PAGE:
Black beans, yams, and quinoa come together beautifully in this filling and colorful salad. Onion, bell pepper, garlic, lime juice, cilantro, and Mexican seasoning team up to provide the lively flavors. A crowd-pleasing dish, perfect for parties and potlucks!
- 2 cups water
- 1 cup dry/uncooked quinoa
- 1¼ pounds yams, peeled, cut into ¼-inch cubes (about 3 cups)
- 1 medium yellow onion, chopped
- 1 medium red bell pepper, chopped
- 1 tablespoon minced garlic (3-4 cloves), or 1 teaspoon dried
- 2 cups coarsely chopped greens (such as kale, collard greens, or chard)
- 1½ cups cooked black beans (or one 15-ounce can), drained and rinsed
- 1 cup loosely packed cilantro leaves, coarsely chopped
- 1 avocado, chopped (optional)
- For the dressing:
- ⅓ cup lime juice
- 1 tablespoon dried Mexican or taco-style seasoning blend (see photo above)
- Bring the water and quinoa to a boil in a medium saucepan over high heat, uncovered. Reduce the heat to low, then cover and simmer for 20 minutes. Remove from heat and set aside for 10 minutes with the lid still on.
- Place the yams into a pot and cover them with water. Bring to a boil over high heat, uncovered, and cook for about 10 minutes, or until the yams are tender but not falling apart. Drain and set aside.
- Heat 1 tablespoon of water in a large frying pan over medium-high heat. When the water starts to sputter, add the onion and bell pepper. Cook while stirring for 2 to 5 minutes, adding a little water, as needed, until the onions and peppers soften. Stir in the greens and garlic, adding a little water as needed, and cook for 2 to 3 minutes, or until the greens have wilted.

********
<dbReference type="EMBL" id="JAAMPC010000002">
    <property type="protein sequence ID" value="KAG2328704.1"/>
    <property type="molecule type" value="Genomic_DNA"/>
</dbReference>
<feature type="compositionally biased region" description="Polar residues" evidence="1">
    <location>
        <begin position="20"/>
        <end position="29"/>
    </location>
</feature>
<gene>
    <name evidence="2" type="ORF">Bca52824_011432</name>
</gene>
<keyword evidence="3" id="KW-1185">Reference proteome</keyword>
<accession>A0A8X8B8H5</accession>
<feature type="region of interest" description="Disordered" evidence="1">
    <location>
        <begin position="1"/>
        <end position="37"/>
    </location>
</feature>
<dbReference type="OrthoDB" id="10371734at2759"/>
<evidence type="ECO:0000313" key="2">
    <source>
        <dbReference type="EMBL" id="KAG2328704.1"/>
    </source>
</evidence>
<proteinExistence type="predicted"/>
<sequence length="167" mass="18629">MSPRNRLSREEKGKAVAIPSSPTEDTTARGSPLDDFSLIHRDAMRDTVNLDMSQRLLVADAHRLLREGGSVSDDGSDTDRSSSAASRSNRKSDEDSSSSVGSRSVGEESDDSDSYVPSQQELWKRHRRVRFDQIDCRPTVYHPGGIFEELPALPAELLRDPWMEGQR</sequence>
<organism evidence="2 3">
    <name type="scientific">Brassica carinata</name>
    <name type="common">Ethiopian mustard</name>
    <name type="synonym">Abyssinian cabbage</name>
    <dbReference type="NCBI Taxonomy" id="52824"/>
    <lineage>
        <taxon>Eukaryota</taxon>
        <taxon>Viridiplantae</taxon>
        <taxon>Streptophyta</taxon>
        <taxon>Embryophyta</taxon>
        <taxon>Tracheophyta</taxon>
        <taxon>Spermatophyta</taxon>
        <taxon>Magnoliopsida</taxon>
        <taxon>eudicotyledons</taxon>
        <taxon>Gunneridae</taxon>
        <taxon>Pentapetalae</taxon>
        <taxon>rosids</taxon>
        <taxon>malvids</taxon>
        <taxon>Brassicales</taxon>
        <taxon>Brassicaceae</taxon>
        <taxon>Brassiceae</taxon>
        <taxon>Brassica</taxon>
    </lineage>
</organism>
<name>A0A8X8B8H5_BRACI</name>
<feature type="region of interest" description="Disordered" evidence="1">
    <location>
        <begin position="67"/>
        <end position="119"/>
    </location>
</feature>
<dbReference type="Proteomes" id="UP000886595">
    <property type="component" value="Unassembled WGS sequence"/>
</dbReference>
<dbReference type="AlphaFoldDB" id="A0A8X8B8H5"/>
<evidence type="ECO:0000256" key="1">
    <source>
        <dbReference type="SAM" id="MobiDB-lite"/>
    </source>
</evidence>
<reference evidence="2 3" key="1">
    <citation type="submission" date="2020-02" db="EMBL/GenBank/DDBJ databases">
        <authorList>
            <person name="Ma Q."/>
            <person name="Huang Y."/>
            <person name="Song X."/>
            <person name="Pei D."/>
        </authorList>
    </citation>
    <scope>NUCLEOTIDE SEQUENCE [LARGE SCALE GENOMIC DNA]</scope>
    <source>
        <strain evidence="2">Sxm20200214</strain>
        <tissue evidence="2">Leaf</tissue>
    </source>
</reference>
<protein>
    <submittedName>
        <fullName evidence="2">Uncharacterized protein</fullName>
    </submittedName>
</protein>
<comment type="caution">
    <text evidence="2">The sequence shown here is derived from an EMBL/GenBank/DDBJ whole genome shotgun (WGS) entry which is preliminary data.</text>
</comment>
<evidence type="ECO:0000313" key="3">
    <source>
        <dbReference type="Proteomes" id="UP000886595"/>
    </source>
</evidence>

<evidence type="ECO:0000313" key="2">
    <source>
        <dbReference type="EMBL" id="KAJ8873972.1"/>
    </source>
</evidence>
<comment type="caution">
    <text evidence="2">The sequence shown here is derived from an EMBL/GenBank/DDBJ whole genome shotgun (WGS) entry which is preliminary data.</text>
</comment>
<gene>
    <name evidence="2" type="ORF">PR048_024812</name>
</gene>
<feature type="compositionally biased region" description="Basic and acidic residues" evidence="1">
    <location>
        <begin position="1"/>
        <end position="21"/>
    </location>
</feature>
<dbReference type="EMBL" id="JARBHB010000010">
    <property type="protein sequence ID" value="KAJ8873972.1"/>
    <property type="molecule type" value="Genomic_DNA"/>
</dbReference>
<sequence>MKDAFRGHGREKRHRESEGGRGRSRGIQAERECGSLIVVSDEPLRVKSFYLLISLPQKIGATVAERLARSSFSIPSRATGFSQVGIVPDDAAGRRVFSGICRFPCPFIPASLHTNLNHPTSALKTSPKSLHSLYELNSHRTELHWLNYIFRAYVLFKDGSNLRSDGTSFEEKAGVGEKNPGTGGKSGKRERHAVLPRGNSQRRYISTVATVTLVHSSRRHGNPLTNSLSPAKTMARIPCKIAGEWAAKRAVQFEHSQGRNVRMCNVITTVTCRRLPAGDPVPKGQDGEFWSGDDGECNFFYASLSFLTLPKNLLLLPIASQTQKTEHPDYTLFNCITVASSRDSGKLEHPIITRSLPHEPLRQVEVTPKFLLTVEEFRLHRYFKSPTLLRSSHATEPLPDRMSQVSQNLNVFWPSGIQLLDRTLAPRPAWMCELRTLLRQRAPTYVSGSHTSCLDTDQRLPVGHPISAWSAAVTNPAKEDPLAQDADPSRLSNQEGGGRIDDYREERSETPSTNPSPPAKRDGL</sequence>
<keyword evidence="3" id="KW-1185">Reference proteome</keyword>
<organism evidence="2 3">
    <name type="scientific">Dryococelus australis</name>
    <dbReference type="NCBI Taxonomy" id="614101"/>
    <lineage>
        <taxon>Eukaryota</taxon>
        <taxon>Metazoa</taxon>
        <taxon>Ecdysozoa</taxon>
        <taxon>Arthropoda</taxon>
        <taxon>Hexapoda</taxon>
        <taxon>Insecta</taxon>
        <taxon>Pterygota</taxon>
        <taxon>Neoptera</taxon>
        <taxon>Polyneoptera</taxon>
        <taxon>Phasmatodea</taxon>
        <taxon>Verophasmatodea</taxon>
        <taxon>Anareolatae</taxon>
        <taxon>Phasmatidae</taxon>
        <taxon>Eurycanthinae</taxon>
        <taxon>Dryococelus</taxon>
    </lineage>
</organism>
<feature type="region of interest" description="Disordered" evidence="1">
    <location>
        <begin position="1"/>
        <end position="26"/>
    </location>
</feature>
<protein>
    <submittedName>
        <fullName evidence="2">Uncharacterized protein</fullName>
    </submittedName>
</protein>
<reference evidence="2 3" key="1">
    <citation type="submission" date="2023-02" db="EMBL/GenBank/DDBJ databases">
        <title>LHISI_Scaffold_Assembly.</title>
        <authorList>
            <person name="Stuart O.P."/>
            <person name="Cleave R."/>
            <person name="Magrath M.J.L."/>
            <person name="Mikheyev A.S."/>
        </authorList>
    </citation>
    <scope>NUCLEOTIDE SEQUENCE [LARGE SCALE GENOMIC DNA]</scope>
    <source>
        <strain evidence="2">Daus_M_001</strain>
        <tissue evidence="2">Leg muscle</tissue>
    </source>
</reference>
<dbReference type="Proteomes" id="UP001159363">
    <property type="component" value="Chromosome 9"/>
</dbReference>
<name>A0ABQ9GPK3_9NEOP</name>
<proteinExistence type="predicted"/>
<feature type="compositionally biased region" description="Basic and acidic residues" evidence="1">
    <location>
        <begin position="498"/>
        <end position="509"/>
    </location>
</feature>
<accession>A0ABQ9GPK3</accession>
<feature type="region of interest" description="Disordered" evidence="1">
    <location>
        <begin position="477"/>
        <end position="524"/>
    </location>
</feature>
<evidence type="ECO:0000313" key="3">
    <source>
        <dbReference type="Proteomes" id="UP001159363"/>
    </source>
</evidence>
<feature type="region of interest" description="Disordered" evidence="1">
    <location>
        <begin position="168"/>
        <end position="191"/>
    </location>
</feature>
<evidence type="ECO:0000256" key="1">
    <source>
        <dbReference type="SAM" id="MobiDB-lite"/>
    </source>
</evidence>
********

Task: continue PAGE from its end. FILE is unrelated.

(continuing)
- Place the cooked quinoa and yams into a large bowl, and add the cooked vegetables, black beans, cilantro, and avocado (if using).
- For the dressing, mix the lime juice and Mexican seasoning in a small bowl with a fork, and then stir into the salad.
Yam swap: Sweet potatoes also work well in this salad, but I prefer yams since they are more colorful.
Herb options: If you are not a fan of cilantro, you may use fresh basil or parsley.
To make your own Mexican spice blend, use a combination of chili powder, paprika, cumin, granulated garlic, granulated onion, and/or a pinch of cayenne pepper.
Above: When buying Mexican or taco-style seasoning, look for blends in the spice aisle, not as a “Taco Seasoning Mix” packet, as these packets often contain ingredients that are not healthful, such as MSG, aspartame, oil, sugar, salt, milk, and “natural flavorings” (which is a sneaky way of hiding ingredients). The bottom label is from a jar of seasoning, and is preferable to the two top labels, which are from “Taco Seasoning Mix” packets. Always read ingredient labels before you buy.
Above: If you want to be creative in your presentation, firmly press some salad into a 1-cup measuring cup or very small bowl, and invert it onto a plate.
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